Hibberd et al., Proc. Natl. Acad. Sci. USA, 79: 559-563 (1982).
Genetic Engineering Letter, Jun. 24, 1983.
Thomas et al., Theor. Appl. Genet., 63: 169-176 (1982).
Yarkova et al., Biochem. Physiol. Pflanzen, 177: 337-344 (1982).
Ozias-Akins et al., Protoplasma, 110: 95-105 (1982).
Heyser et al., Z. Pflanzenphysiol. Bd., 107S: 153-160 (1982).
Johnson et al., Plant Science Letters, 20: 297-304 (1981).
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Vasil, Proc. 5th Intl. Plant Tissue and Cell Culture, 101-104.
Primary Examiner:
Bagwill, Robert E.
Attorney, Agent or Firm:
Parent Case Data:

This is a continuation of application Ser. No. 085,432, filed Oct. 16, 1979 now abandoned.

I claim:

1. A method for the preparation of a relatively herbicide tolerant plant, selected from the group consisting of tobacco, rice, corn, potato, oats, alfalfa, carrot and sugar cane, which displays heritable increased tolerance to said herbicide, which method comprises:

(a) tissue culturing, in the presence of a herbicide to which a parent plant is sensitive, and to which a tissue culture derived from said parent plant is also sensitive, tissue from said parent plant, said tissue culturing being conducted in the presence of an amount of said herbicide sufficient to kill at least 90% of the tissue initially present and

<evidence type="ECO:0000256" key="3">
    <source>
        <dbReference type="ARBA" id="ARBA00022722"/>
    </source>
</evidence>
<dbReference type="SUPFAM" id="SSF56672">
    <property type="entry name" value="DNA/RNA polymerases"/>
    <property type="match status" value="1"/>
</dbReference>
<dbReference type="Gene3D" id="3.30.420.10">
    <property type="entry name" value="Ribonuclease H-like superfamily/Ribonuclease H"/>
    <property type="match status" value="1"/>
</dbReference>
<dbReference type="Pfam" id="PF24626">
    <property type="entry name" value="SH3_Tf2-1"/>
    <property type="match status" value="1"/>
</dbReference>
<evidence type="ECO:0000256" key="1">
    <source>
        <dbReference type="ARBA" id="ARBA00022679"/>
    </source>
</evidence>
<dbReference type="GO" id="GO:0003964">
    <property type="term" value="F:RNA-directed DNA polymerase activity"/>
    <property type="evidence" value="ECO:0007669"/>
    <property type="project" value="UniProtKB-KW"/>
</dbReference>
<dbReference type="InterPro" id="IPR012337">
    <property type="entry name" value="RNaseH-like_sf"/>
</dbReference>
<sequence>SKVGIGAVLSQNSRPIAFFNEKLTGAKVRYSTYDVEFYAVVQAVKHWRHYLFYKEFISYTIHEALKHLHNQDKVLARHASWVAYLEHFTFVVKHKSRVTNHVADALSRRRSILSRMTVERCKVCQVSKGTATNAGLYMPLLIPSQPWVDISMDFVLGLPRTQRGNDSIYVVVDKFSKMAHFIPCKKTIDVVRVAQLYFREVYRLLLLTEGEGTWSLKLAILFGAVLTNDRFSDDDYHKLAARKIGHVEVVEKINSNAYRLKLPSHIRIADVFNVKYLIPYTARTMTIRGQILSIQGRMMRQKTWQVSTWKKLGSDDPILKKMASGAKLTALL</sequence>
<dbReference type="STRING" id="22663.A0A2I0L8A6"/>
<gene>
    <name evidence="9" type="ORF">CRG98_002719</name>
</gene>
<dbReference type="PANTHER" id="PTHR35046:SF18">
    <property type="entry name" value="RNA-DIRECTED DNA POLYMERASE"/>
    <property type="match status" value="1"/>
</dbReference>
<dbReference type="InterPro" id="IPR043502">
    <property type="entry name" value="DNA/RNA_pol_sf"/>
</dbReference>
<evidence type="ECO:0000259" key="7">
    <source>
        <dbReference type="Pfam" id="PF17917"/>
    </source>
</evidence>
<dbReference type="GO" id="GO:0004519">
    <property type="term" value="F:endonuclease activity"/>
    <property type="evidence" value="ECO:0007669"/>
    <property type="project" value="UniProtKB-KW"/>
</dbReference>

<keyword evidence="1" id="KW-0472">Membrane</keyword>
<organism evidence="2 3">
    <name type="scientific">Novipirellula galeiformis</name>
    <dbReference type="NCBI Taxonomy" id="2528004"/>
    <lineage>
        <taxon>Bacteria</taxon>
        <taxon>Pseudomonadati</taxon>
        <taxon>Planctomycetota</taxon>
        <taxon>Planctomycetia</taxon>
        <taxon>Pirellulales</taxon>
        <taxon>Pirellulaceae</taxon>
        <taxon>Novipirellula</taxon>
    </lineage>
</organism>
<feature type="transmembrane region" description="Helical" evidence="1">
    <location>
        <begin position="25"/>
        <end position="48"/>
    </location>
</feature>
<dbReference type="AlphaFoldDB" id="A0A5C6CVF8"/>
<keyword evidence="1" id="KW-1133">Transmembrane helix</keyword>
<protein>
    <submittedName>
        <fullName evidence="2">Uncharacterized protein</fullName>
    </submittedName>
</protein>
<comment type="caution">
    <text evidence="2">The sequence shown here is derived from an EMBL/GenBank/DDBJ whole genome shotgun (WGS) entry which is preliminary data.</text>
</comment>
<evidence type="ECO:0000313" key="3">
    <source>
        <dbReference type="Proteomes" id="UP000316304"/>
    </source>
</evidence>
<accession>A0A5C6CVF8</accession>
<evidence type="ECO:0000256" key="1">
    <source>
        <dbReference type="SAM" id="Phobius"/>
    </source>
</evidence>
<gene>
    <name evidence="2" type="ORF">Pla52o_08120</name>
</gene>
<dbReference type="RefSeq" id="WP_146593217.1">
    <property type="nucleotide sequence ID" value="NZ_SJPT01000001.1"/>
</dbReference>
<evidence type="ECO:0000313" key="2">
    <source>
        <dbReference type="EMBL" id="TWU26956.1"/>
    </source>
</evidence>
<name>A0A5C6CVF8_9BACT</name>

(b) subjecting the surviving culture tissue or plants derived therefrom to a process which isolates plant tissue or plants which display heritable increased tolerance to said herbicide.

2. A method as in claim 1 wherein the amount of herbicide kills in excess of 99% of the plant tissue initially present.

3. A method as in claim 1 or 2 wherein the surviving cultured tissue is subjected to at least one additional culturing step in the presence of said herbicide.

4. A method as in claim 3 wherein each additional culturing step is conducted in the presence of an increased amount of said herbicide.

5. A method for the preparation of a relatively herbicide tolerant plant, selected from the group consisting of tobacco, rice, corn, potato, oats, alfalfa, carrot and sugar cane, which displays heritable increased tolerance to said herbicide, which method comprises:

(a) tissue culturing, in the presence of a herbicide, selected from the group consisting of picloram, paraquat, 2,4-D, glyphosphate, alachlor, atrizine and amitrole, to which a parent plant is sensitive, and to which a tissue culture derived from said parent plant is also sensitive, tissue from said parent plant, said tissue culturing being conducted in the presence of an amount of said herbicide sufficient to kill at least 90% of the tissue initially present and